The Gift of Teaching

Posted on Mar 9, 2012 | 11 Comments

How do you evaluate something as intangible as teaching?

However hard it may be, we’ve been trying especially hard in recent years to find ways to measure teacher performance. In New York City, much to the chagrin of the United Federation of Teachers, the Department of Education has released a database ranking almost 18,000 teachers individually. Across the country, schools are now evaluating teachers by student test results in all sorts of subjects, beyond just math and reading.

As we’ve noted before (and more than once) Peter Drucker believed strongly in schools measuring performance. (Whether he would have supported making every teacher’s name public is another matter.) “The greatest change—and the one we are least prepared for—is that the school will have to commit itself to results,” Drucker wrote in Post-Capitalist Society. “It will have to establish its ‘bottom line,’ the performance for which it should be held responsible and for which it is being paid. The school will finally become accountable.

As for whether something like a bubble test could do the job, Drucker’s feeling was that, yes, it could. “‘The development of the whole personality’ as the objective of the school is, indeed, intangible,” Drucker conceded in Management: Tasks, Responsibilities, Practices. “But ‘teaching a child to read by the time he has finished third grade’ is by no means intangible. It can be measured easily and precisely.”

What Drucker couldn’t explain, though, was how to make a poor teacher a good one. In fact, in his memoir, Adventures of a Bystander, Drucker lamented the power of those “who promise to be able to teach teaching” and observed that “we have focused on teaching as a skill and forgotten what Socrates knew: teaching is a gift, learning is a skill.”

And, of course, if this is true, it doesn’t leave much room for teacher improvement.

What do you think? Can teacher evaluations be made into productive tools for improving our schools—and, if so, how?


11 Comments

  1. Jean Sanders
    March 10, 2012

    My professor in the 1970s told us that the only thing they could measure that was significant for student test scores was the teacher’s vocabulary (of course that implies grammar, usage, syntax). I know there have been research studies on value added but the complexities are vast. I know it is like evaluating the Boston hospitals where they have some of the most severe conditions and illnesses ; how do you have any reasonable measures for that? The paradigm always gets reduced to dollars per unit (production)…. The variables are not controlled for and when you are dealing with human populations these are not well understood. We just had a study published this week saying that cocaine use by the mother does not effect the child’s (I think it was IQ , I don’t know if they took into account the child’s educational standard). I know when I read the full report there will be a lot of open questions (based on my 40 years of experience in the field and being the step-mother of a brain injured child) . This is a mean and cruel expression; but, when it comes to education “you can grow strawberries in March but at some expense.” The politicians keep trying to get the expense down. That is where the educational research gets distorted. I agree that we need lower costs for health services but time studies of nurses is only one minute focus and teacher bashing is not helpful. I am of the opinion that health care and educational services have ALWAYS been rationed. I am willing to write with anyone who disagrees. I’m trying to adopt Bill Clinton’s approach when defeated: “Where did I go wrong?”

    Reply
  2. Reggie
    March 10, 2012

    I have worked with public education for some time now, and I think I can offer a fair point of view. My position is based only on evaluations of teachers who are actually getting good results and are obviously trying to do well. Teacher evaluations can be made into productive tools, but only with the Socratic view so well placed: we can learn as students of our craft how to grow and share the gift of teaching. If evaluations are solely used for external reinforcements of desired behaviors then we are only silly Skinnerians hoping that we will get what we want. Using evaluations as rewards or punishments not only demeans the humanity of our craft but goes against what we know about Motivation 2.0 via Daniel Pink’s DRiVE. Yes, evaluate. Use the evaluation to assist the student as teacher in taking steps to become the master guru.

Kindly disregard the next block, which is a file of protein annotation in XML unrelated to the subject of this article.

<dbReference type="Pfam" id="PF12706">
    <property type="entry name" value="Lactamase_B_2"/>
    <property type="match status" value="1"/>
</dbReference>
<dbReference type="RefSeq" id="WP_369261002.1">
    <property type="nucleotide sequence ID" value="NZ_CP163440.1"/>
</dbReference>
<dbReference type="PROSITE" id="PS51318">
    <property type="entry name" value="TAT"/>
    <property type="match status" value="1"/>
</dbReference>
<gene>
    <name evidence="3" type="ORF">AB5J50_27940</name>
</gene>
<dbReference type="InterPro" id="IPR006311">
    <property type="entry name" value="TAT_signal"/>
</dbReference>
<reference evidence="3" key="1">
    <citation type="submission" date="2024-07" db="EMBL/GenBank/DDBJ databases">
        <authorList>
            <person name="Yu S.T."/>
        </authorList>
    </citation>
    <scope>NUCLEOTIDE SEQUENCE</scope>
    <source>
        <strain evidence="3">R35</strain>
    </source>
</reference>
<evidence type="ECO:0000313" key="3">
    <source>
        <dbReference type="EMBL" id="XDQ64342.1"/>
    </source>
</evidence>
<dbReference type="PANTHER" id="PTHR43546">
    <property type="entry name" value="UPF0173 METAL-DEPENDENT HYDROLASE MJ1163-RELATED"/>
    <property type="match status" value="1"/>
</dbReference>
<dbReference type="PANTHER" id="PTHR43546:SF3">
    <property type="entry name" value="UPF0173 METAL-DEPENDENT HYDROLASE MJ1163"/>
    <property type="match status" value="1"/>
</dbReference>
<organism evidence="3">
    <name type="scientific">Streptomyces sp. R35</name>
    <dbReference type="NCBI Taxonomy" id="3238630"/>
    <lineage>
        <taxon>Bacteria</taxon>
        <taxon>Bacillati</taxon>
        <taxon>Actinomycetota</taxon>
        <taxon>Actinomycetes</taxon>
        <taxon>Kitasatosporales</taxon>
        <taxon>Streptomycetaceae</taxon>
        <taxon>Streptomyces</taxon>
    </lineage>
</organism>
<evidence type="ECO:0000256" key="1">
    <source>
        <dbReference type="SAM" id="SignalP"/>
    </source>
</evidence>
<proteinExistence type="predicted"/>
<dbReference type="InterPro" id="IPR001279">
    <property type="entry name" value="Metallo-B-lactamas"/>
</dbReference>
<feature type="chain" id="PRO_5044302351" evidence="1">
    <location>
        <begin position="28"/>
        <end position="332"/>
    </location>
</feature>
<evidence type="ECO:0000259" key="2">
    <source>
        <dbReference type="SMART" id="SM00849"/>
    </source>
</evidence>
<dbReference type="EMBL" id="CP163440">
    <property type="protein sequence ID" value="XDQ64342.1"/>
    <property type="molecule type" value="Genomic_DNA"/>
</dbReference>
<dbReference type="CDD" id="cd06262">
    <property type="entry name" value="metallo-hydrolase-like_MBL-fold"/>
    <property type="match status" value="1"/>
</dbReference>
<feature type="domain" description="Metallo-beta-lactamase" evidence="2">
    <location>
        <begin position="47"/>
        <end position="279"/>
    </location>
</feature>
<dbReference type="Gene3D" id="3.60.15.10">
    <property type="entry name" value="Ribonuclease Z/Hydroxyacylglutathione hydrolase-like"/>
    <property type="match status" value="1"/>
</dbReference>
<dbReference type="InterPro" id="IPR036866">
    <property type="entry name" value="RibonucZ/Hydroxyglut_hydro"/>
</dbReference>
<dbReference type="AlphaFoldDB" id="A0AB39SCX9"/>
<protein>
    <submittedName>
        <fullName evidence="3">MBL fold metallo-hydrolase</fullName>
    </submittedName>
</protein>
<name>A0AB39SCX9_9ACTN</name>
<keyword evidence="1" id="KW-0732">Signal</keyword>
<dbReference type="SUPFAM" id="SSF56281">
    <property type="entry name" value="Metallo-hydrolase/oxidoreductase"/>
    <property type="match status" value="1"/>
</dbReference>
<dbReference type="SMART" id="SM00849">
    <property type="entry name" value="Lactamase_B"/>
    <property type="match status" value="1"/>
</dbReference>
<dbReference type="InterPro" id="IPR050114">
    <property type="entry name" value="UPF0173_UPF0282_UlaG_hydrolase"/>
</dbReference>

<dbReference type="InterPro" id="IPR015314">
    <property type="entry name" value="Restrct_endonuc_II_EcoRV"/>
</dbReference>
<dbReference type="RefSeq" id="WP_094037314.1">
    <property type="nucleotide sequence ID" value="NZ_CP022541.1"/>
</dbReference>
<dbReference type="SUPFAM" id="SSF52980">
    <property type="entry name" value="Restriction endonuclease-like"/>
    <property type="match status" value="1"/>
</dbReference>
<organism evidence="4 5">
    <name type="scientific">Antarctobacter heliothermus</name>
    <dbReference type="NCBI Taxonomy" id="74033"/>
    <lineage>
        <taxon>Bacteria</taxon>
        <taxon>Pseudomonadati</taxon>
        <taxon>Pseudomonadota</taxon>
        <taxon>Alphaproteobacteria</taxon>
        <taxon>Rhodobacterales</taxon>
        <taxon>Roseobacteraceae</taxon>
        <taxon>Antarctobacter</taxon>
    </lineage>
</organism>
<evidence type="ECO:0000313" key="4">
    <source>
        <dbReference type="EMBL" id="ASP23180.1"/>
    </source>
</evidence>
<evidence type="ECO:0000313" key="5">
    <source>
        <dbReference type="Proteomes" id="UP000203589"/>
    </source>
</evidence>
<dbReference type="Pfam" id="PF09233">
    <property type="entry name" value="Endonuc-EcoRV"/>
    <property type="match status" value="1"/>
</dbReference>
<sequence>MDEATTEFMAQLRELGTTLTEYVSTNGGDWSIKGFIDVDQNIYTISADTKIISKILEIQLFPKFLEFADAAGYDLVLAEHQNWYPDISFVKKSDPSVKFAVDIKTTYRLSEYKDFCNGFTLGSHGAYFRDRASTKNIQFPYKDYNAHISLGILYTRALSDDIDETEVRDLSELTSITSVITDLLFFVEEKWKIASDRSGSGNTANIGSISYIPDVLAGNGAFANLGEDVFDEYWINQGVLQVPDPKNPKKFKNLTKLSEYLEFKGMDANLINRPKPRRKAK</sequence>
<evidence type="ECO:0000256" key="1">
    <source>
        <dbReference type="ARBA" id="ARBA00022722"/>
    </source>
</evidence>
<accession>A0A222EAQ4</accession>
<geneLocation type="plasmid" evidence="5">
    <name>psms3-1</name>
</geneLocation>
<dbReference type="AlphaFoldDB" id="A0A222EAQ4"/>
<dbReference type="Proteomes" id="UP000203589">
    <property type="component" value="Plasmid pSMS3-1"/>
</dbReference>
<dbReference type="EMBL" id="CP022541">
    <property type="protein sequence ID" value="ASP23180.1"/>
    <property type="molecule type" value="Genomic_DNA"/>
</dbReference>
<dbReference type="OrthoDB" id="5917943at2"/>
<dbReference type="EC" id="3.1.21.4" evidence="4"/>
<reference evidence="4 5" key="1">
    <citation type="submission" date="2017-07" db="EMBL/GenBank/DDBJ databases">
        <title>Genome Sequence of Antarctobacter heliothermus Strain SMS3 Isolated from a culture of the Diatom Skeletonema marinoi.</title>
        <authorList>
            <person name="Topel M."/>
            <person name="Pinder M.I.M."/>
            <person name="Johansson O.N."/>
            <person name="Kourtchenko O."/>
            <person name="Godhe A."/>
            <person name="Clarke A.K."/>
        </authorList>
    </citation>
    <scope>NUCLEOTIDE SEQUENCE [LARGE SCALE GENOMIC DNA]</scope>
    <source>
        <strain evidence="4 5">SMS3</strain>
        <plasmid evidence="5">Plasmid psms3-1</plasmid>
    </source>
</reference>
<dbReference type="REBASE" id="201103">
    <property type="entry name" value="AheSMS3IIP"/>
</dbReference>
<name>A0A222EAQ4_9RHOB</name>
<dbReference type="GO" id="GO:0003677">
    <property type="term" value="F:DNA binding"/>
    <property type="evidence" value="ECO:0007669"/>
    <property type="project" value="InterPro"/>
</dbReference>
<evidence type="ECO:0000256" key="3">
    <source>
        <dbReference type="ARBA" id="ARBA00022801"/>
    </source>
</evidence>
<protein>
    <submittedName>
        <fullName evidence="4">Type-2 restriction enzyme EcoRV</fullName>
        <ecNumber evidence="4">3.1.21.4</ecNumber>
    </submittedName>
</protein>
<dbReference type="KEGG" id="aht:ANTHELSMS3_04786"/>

Reply
    • jean
      March 10, 2012

      Reggie; thanks for the comments. Over the years we’ve discussed collegial supervision, performance evaluation, and “promising practices” and your ideas fit well with that model. With Mitre corporation we looked at “teacher effectiveness” as a different way to express “evaluation” Major efforts from the Federal government were directed towards diffusion of these “successful practices.” Again, the evaluation of what is “successful” became politicized…. this also happened with the major emphasis on reading in the past 10 years. The fox guards the hen house. The evaluators own major stakes in the program being evaluated and federal dollars get tied to specific programs that have the “inside” edge on the competition. One of the best innovations evaluated that I am aware of was Pat Suppes math curriculum. We tried his computer program for math in about 6 school districts and the program was known to produce improved math scores given 10 additional minutes (supplemental) per day in the math skills on the Pat Suppes curriculum. So it was the program and also increased time on task using the technology. We evaluated the Pat Suppes reading comprehension curriculum on computers and found that it took two school years to show the gains (that appeared to come so “easily” in math).
      When other developers produce curricula or when teachers create the curriculum for the technology you cannot guarantee the same results just because a technology is in use. A major problem in evaluation is fidelity of the teaching following the program guidelines. One technology program we evaluated found that a particular teacher at the middle school was the best in teaching written language whether she taught using the technology or her original method using the standard classroom practices…. so there was a teacher effect in that case. How would one “reward” this teacher who got the best results? We attempted to control for the differences in student abilities so that classes were comparable but all indications were that this teacher was getting significantly better results (no matter which method she used). I have tried to read thoroughly the Sanders value added research… I still don’t know how one would control for the fact that we don’t want to unfairly penalize the hospital that has the patients who are most ill. I use the hospital because it is a less painful scene for me than a school. The robust conclusion about these hospitals is that the teaching and research hospitals get the best statistics (presumably no matter how ill the patients are who enter). So maybe what you are saying is that we need to do a better job as far as “teaching and research” at the local level? at the state level? This is not what the budget director wants to hear when trying to trim the overall costs of the programs. Federal research (R&D) has tried to work through some of these issues but I still believe it is rocket science. My major concern is that research is used to show , as with the Coleman report, nothing you do makes a difference anyway as a teacher (which is what school committees might like to use when stripping the local budget). Of course that was proven to be incorrect but major decisions were made for school district budgets when the Coleman report was waved around.